This Shirley Jackson Award–winning novel is “a true surreal phantasmagoria . . . [a] gothic supernatural” horror story set in the decadent world of British rock (Chelsea Quinn Yarbro).
When the young members of a British acid-folk band are compelled by their manager to record their unique music, they hole up at Wylding Hall, an ancient country house with dark secrets. There they create the album that will make their reputation, but at a terrifying cost: Julian Blake, the group’s lead singer, disappears within the mansion and is never seen or heard from again.
Now, years later, the surviving musicians, along with their friends and lovers—including a psychic, a photographer, and the band’s manager—meet with a young documentary filmmaker to tell their own versions of what happened that summer. But whose story is true? And what really happened to Julian Blake?
Hand (Available Dark), restricted by her choice of structure, struggles to turn this novella into something more than a comfortably familiar haunted house story. The work is framed as a set of interviews for a documentary film about the band Windhollow Faire. The participants band members, their manager, a psychic, and a journalist, all with disappointingly undifferentiated voices recount a 1970s summer spent at the titular crumbling manor in rural England, writing music and making a groundbreaking neofolk album. Absent from the interviews is the ethereally voiced, astonishingly beautiful lead guitarist, Julian Blake, whose mysterious disappearance or death is regularly hinted at; but rather than offering differing versions of events, which would have added a layer of intrigue, the interviews remain unswervingly consistent, describing a ghostly young women lured into the open by Julian's performance of a haunting folk song. Hand's formidable language rarely emerges in the expository interviews, so the icy sensations, secret passageways, and taciturn locals provide Gothic trappings without even momentary uneasiness. Intermittently rewarding images of the late 1960s and early '70s music scene take a backseat to repetitive renderings of a well-worn story.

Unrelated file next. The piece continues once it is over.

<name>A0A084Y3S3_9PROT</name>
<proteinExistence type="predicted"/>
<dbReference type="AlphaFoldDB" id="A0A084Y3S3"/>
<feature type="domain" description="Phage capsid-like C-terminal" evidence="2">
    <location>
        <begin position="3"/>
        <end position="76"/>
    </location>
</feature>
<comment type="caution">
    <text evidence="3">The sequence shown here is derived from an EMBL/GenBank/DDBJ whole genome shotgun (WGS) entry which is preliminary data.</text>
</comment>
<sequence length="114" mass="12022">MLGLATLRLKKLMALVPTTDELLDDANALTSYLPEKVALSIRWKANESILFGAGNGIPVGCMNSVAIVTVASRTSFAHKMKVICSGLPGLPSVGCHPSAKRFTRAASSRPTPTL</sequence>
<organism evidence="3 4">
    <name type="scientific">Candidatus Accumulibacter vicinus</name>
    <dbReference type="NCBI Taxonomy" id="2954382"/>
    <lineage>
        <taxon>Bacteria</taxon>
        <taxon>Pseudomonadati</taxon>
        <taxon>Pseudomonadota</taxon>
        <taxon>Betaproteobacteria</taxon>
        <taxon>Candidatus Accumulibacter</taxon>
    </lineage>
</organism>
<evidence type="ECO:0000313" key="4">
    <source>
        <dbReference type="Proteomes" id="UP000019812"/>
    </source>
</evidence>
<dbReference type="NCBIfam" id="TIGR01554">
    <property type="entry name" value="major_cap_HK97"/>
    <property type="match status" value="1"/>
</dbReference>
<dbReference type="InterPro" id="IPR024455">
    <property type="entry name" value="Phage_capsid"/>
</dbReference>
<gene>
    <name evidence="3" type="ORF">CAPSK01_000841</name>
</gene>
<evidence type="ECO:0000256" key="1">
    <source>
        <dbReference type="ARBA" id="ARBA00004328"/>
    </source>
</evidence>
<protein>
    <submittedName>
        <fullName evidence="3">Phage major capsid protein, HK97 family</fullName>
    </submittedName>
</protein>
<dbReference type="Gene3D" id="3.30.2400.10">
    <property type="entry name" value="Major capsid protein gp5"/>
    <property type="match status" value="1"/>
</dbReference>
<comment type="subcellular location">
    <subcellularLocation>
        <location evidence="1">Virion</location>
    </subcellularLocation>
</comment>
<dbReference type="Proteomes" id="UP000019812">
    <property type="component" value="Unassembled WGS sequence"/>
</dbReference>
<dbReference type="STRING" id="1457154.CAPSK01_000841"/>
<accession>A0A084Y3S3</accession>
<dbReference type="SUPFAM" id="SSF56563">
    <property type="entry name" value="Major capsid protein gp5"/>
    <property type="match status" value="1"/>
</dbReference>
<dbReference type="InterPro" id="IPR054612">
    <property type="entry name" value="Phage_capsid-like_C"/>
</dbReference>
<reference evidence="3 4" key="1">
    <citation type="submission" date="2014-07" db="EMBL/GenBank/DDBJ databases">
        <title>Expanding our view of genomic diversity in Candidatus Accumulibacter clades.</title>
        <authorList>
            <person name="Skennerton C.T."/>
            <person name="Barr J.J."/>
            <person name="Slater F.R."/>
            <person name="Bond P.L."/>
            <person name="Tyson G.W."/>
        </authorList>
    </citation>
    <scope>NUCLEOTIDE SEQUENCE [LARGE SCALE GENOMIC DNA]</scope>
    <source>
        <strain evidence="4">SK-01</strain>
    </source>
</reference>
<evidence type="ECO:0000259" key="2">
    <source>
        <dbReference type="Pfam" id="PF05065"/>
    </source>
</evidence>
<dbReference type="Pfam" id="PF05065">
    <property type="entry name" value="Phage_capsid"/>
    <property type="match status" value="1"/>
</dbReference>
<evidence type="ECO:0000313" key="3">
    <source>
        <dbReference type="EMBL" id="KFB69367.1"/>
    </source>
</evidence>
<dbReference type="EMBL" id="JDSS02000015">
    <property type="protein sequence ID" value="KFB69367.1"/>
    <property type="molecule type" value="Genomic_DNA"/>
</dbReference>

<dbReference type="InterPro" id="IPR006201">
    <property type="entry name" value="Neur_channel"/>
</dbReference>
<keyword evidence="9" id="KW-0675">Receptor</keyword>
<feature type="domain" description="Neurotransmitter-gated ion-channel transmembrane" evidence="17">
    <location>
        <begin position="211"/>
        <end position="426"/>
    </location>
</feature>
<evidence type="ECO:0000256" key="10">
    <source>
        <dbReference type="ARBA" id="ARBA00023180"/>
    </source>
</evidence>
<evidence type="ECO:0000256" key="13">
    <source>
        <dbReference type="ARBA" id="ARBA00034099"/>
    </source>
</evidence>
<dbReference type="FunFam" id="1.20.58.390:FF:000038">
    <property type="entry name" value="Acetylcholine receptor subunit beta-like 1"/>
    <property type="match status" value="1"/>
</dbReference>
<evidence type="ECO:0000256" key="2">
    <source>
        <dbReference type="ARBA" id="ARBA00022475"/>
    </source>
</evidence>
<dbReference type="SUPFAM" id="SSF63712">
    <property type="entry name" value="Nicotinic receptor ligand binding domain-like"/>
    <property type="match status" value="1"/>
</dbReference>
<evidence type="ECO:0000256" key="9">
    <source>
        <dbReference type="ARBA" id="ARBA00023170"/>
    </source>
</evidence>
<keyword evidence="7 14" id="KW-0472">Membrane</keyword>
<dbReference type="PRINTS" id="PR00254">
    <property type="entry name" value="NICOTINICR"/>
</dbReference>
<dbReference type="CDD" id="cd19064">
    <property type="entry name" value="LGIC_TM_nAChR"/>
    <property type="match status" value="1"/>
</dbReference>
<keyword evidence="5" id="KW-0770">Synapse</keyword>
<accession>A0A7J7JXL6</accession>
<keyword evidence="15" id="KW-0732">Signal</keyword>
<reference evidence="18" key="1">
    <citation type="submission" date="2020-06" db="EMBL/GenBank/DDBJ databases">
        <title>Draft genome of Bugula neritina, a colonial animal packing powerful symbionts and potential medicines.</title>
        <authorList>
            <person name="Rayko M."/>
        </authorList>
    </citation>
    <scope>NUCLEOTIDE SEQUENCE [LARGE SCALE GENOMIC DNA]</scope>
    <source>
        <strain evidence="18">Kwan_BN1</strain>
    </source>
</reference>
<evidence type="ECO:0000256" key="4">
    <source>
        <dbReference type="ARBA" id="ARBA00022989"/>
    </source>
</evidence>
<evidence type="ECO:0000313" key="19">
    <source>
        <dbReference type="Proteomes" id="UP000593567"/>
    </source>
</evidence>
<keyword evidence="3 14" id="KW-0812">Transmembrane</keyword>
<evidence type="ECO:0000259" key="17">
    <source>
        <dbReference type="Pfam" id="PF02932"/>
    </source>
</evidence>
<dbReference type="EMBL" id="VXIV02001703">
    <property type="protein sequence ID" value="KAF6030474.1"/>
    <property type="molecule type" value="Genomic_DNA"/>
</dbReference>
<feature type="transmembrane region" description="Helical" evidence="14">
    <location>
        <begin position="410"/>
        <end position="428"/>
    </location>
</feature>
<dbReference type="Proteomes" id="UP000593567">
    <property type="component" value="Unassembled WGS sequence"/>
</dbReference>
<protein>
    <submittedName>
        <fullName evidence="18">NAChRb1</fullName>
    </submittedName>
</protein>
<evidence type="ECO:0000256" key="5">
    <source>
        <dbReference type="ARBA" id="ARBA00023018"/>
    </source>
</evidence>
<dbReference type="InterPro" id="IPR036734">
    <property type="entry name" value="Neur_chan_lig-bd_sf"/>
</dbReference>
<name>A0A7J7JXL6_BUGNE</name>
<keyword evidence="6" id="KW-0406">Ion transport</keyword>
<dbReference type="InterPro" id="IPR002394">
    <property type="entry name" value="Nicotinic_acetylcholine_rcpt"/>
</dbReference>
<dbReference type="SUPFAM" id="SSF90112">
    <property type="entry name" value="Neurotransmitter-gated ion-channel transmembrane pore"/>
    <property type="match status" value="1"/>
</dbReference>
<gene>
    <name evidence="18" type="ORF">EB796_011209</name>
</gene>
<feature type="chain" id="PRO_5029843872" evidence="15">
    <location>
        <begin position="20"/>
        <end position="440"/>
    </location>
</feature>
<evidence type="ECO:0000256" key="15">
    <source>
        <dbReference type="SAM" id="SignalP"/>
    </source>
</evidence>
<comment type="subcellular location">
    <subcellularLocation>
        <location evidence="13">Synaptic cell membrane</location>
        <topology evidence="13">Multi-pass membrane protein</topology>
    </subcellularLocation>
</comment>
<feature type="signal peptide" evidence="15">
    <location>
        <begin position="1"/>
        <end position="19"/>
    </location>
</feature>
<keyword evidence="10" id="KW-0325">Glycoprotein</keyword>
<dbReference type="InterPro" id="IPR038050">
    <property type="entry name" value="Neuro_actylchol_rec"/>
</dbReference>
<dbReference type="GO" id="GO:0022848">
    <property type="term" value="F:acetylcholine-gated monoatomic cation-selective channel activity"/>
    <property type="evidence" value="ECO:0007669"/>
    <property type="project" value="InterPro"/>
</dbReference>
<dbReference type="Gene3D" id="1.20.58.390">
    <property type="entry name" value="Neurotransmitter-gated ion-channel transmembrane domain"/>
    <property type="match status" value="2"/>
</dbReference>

Customer ReviewsSee All
Structure works against story
For a mildly supernatural story, the oral history conceit is interesting. It provides multiple unreliable narrators so the reader can decide if they want to pretend ghosts do or don’t exist.
The narrations are evocative, though there could be more distinction between. The front half of the book is a cozy sort-of-Bildungsroman. However, the documentary structure shanks the big twist of its moment. One person sees the real craziness and it gets a little buried, so we can’t marinade in the weirdness.
Since the conceit is that we’re talking about an album and not a spooky ghost story, there’s a denouement that takes up almost a fifth of the total book’s length. I kept thinking the ante was going to be raised, but everyone called and that was that.
Born to be "Wyld". Liz32906
Very well written.Mystic Mix of Dark and Light.Voices Chanting in the Night.Fear Comes With This Tale.A Bit of Heaven locked in Hell!